When I do a funeral Mass, one Gospel reading I often use revolves around Jesus’ encounter with Martha as He approaches the scene. Martha is angry because the good friend of Lazarus did not come until four days after he died. She scolds Him for delaying His arrival. We know little about Martha, her sister Mary or her brother Lazarus. What sparse amplication we have in background is that the religious leaders of the day saw them as sinners — typical of the friends of Jesus. If you wanted to maintain your good reputation at the time of Jesus’ ministry, you did not claim you were on good terms with Him. After all, He counted among his inner circle not only uncultured fishermen but what today we would call a terrorist (Simon the Zealot) and a traitorous tax collector (Matthew).
How many times do you think Jesus introduced Himself to His potential friends by saying “Believe in me or go to Hell.” I would guess none. He did say, instead, that those who believe in Him have eternal life.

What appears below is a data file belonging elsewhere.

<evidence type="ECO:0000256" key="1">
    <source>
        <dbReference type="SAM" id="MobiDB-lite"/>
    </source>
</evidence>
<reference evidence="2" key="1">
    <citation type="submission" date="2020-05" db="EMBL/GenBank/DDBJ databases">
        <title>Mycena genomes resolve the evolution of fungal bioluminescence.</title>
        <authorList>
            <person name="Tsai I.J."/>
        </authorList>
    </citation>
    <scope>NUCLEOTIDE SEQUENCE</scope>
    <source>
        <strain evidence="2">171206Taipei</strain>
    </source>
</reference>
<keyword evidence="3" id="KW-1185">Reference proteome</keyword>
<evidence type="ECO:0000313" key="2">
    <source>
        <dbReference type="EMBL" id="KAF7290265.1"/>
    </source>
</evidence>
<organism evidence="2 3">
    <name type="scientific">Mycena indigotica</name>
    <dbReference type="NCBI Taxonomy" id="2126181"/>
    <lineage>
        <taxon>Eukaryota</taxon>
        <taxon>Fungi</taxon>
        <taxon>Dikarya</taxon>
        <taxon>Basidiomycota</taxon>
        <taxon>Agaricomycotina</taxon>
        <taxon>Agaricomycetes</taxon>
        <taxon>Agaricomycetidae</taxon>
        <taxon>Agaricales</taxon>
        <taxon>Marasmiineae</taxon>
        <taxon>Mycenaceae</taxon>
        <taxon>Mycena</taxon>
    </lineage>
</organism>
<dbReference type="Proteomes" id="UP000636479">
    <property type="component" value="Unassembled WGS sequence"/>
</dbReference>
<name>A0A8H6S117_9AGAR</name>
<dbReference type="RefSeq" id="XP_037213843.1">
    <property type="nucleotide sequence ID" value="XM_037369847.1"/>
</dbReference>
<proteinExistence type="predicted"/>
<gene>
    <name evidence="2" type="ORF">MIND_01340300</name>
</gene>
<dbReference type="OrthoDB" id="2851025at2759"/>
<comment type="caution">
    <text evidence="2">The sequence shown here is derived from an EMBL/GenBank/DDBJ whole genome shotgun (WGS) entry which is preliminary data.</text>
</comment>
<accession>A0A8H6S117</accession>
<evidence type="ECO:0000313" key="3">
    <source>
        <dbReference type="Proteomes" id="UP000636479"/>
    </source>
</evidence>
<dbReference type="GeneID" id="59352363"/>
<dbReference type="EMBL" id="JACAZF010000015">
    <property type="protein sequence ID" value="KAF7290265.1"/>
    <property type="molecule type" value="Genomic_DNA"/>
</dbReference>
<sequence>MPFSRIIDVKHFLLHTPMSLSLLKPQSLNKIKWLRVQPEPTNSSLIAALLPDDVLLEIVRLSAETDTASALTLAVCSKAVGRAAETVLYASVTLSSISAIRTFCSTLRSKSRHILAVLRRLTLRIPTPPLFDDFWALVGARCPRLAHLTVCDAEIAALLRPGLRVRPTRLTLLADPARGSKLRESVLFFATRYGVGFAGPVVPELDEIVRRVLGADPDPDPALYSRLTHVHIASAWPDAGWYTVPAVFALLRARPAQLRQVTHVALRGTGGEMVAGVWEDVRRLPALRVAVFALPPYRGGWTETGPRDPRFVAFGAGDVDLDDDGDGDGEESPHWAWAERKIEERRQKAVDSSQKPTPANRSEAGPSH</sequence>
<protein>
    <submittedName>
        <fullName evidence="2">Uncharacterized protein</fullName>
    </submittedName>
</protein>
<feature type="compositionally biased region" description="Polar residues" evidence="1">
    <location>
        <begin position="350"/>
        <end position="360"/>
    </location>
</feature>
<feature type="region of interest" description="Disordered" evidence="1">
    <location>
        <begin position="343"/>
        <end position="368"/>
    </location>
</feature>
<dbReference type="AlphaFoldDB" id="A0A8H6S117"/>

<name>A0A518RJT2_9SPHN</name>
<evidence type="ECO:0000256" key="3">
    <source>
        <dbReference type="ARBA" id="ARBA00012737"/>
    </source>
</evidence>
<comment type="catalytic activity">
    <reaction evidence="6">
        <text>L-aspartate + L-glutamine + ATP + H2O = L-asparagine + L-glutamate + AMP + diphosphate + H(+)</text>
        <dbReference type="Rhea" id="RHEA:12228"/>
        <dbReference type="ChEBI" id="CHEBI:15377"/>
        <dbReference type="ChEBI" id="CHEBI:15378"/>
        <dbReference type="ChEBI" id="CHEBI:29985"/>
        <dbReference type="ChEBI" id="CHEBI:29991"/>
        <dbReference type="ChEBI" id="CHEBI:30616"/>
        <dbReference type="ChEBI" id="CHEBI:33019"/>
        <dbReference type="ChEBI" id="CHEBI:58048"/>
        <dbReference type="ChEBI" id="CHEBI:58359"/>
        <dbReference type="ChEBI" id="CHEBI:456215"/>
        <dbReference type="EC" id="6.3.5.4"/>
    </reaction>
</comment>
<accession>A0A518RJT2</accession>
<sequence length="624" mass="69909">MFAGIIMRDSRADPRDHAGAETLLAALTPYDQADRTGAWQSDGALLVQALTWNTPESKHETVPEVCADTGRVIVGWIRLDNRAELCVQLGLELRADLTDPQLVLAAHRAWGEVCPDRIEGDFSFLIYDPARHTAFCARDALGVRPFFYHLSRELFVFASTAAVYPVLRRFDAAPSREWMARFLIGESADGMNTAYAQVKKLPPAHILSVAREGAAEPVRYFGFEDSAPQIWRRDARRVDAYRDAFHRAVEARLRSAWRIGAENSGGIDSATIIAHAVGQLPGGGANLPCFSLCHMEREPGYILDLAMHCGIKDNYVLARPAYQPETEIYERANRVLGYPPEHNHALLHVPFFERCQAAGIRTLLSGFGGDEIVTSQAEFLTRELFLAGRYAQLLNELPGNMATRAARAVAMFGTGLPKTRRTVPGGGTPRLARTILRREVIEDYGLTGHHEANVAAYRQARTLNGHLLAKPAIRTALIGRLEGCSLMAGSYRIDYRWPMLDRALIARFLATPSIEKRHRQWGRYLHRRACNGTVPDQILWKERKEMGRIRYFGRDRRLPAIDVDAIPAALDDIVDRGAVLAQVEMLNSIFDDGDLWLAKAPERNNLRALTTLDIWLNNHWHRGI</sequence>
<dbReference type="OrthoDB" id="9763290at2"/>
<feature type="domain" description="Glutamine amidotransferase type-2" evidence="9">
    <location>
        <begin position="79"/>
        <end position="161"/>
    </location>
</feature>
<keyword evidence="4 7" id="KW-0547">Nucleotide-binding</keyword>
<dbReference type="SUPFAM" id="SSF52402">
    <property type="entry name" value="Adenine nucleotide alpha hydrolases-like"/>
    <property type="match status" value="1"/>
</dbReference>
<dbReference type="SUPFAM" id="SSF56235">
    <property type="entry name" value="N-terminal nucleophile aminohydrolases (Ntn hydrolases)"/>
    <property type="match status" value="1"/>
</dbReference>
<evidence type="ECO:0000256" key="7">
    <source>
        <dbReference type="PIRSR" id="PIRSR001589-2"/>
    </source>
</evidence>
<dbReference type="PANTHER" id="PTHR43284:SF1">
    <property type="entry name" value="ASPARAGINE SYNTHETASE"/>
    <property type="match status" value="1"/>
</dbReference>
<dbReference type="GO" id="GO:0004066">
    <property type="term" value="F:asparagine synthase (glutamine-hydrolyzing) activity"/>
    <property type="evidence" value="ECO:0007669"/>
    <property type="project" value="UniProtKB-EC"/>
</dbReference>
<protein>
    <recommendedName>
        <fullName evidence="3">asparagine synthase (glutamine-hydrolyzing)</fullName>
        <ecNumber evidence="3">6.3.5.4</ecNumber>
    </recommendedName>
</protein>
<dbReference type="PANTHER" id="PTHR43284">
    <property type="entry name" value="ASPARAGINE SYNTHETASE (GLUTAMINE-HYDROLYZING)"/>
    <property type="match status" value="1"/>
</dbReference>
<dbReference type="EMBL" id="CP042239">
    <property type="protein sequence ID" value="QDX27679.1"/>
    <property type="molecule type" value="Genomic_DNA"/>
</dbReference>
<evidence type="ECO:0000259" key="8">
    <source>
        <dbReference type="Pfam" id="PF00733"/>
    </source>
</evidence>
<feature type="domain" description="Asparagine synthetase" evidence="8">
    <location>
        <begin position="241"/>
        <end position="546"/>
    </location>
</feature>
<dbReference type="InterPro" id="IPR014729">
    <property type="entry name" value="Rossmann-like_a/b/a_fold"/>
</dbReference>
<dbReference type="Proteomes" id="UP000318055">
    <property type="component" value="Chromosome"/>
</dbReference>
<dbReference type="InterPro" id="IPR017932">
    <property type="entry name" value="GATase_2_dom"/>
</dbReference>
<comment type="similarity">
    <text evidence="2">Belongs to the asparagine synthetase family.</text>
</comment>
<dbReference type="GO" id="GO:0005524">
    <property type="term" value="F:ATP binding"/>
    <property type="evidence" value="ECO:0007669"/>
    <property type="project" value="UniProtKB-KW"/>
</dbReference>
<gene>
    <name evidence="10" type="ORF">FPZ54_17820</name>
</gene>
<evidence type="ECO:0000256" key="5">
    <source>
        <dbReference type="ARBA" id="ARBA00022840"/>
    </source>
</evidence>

Saints taught that to make the fear of Hell the prime motivation for seeking Christ is little better than not seeking Him at all.
Saints taught that to make the fear of Hell the prime motivation for seeking Christ is little better than not seeking Him at all. The truth is that the commandment is to love God and neighbor and we cannot love God if we do not know Him. We cannot know Him if we do not pray to Him and develop a relationship with Him.
This is the important teaching to promulgate to others. If the worst of all sinners does nothing more than to begin to pray to Christ that he or she may know Him, he or she is far closer to Christ than the person who believes out of fear of Hell. The powerful act of prayer, as benign it may seem, is a greater act than seeking a doctorate in theology at any Catholic institution.
Catholics also believe in purgatory, a place of final purification so one can stand in God’s presence. Many hate the notion of such a belief but others, such as myself, teach it shows that God’s ways are to do all He can to draw us to Heaven. The only obstacle is ourselves.
I really hated that sign over the Mid-Cape Highway and hope some Massachusetts Department of Public Works employee removed it. I know that this is not the Christ who calls us to know Him. This is the Christ of shotgun salvation and creates nothing but fear. Jesus taught perfect love cast out all fear. Maybe that would have been a better sign.
Photo Credit Jack B on Unsplash (Click on picture for credit website)